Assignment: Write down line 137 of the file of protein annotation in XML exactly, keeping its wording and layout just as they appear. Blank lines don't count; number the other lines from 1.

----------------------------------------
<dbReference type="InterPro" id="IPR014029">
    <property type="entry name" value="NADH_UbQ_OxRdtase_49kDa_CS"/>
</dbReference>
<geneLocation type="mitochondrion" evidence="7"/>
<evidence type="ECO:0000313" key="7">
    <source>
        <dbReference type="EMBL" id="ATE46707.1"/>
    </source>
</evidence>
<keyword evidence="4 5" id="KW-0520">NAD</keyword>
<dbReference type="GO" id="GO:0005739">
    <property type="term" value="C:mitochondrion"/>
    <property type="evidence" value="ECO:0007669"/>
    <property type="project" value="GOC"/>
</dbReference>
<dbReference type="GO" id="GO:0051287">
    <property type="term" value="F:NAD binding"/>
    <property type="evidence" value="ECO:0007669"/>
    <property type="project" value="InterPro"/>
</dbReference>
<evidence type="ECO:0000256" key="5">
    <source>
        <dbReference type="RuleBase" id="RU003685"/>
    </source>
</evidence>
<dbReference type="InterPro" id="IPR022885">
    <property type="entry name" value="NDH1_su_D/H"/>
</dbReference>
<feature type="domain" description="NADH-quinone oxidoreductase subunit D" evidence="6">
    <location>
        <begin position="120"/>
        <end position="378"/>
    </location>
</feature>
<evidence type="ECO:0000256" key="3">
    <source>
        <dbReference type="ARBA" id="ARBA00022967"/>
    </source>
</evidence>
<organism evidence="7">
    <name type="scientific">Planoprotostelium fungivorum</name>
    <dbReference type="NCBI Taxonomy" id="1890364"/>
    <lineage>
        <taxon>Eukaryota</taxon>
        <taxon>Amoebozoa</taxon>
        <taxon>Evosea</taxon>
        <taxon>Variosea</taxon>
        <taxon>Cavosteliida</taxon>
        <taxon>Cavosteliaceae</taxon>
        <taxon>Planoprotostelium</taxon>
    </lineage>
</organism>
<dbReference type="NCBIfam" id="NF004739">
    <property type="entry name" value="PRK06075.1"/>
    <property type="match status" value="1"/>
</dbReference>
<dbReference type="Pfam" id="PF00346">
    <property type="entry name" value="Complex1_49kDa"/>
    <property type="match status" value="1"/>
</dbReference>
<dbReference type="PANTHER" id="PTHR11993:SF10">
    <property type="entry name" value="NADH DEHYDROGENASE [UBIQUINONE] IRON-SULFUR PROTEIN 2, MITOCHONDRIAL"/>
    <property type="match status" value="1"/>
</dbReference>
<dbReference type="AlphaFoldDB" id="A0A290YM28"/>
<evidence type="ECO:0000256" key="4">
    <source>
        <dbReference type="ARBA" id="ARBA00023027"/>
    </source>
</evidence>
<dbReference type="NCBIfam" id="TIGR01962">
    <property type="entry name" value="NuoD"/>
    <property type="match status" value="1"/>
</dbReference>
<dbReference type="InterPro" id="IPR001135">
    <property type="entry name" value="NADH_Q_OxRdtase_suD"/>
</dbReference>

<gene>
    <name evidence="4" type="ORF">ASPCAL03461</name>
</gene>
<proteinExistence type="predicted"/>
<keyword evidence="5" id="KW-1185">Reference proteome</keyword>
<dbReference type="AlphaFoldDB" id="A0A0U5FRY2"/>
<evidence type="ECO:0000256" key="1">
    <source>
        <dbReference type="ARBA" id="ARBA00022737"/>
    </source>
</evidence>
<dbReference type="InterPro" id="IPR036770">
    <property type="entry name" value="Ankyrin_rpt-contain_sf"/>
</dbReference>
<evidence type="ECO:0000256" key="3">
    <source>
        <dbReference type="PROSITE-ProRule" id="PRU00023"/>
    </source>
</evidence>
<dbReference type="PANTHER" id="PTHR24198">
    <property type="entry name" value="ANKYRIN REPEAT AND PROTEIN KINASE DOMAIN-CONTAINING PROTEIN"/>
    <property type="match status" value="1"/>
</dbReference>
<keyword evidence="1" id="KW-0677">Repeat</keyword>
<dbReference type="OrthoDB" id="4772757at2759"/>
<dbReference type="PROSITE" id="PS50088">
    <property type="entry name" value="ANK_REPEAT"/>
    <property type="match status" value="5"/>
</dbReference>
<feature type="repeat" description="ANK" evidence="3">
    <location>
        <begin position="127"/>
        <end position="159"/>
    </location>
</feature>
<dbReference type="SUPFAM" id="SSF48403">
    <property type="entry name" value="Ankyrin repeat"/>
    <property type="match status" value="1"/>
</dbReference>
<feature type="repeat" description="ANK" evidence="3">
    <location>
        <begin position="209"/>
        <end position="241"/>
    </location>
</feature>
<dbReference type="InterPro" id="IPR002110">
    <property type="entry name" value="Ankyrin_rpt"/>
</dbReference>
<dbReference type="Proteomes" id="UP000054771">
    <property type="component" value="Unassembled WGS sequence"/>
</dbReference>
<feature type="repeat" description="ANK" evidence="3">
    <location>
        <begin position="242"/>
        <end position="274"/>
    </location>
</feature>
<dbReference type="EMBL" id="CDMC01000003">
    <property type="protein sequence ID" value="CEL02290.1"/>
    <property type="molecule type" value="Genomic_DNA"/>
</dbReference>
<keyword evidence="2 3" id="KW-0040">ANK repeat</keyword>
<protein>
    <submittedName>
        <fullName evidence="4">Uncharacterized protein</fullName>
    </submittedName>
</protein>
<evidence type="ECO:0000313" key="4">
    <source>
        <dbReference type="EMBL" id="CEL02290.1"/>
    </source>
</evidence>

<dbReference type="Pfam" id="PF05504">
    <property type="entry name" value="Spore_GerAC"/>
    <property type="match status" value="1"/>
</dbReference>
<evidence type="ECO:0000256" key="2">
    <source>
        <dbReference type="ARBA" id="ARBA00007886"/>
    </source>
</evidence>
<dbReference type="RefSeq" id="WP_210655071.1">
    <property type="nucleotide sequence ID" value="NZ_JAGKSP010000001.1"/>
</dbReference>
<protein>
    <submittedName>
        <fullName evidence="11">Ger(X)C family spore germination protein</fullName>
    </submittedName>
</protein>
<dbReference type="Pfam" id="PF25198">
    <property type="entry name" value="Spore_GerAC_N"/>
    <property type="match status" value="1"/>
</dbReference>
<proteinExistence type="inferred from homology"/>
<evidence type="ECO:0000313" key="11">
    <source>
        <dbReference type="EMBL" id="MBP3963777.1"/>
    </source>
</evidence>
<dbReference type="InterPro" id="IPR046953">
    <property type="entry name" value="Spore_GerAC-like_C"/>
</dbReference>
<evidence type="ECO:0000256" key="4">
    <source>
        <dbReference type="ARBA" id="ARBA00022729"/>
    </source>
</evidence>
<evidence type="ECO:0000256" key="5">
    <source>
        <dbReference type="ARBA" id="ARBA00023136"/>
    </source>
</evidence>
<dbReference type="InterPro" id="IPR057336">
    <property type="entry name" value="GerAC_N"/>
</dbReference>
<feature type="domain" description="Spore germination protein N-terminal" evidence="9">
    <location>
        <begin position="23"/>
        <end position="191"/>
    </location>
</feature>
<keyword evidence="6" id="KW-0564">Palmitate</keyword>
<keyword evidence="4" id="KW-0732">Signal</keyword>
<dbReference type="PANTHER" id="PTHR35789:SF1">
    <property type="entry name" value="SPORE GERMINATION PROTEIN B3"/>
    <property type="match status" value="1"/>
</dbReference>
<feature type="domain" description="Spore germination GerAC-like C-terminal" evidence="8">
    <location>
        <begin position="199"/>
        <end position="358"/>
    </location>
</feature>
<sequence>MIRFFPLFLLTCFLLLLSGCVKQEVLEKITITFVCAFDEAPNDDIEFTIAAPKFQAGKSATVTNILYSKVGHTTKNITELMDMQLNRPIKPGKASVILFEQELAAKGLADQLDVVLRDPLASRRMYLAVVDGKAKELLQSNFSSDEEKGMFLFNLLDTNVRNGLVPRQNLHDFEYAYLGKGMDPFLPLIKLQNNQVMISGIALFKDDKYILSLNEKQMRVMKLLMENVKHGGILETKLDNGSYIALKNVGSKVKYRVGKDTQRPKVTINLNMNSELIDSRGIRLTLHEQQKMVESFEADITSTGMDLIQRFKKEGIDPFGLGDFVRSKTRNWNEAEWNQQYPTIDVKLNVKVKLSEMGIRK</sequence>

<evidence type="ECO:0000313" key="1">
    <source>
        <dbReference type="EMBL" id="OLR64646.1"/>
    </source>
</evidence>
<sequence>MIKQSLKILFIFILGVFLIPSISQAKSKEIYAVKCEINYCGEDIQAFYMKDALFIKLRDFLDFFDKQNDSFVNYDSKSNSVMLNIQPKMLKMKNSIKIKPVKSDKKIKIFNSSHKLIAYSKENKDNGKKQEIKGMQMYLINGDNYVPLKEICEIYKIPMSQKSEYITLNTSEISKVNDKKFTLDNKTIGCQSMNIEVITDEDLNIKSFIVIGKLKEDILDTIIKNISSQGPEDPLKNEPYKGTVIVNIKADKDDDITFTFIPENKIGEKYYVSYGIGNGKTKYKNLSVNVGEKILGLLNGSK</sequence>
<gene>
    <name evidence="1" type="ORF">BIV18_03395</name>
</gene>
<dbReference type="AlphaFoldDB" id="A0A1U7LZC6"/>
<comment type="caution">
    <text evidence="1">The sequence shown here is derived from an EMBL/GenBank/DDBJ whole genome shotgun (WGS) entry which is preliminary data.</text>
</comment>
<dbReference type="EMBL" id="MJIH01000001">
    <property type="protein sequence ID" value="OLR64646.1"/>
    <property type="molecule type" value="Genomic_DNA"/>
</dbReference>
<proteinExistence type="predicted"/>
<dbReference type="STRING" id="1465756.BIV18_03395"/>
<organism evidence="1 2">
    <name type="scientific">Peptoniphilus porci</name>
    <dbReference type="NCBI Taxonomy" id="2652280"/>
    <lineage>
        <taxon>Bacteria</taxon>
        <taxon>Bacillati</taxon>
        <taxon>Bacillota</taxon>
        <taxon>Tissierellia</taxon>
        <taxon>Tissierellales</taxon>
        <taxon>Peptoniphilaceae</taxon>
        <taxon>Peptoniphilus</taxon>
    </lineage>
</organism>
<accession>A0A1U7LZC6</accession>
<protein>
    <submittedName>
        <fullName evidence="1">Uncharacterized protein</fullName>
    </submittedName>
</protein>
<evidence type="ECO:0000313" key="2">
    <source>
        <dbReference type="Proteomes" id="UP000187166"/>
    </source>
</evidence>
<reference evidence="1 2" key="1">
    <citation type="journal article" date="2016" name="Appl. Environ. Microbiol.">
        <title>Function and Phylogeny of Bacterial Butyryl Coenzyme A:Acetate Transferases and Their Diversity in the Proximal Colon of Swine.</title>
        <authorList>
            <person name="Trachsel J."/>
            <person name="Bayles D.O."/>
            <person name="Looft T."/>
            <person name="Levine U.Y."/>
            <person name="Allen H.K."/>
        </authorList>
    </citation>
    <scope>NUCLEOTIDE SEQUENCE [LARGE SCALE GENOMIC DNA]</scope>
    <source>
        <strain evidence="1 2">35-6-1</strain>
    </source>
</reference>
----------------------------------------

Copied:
    <property type="molecule type" value="Genomic_DNA"/>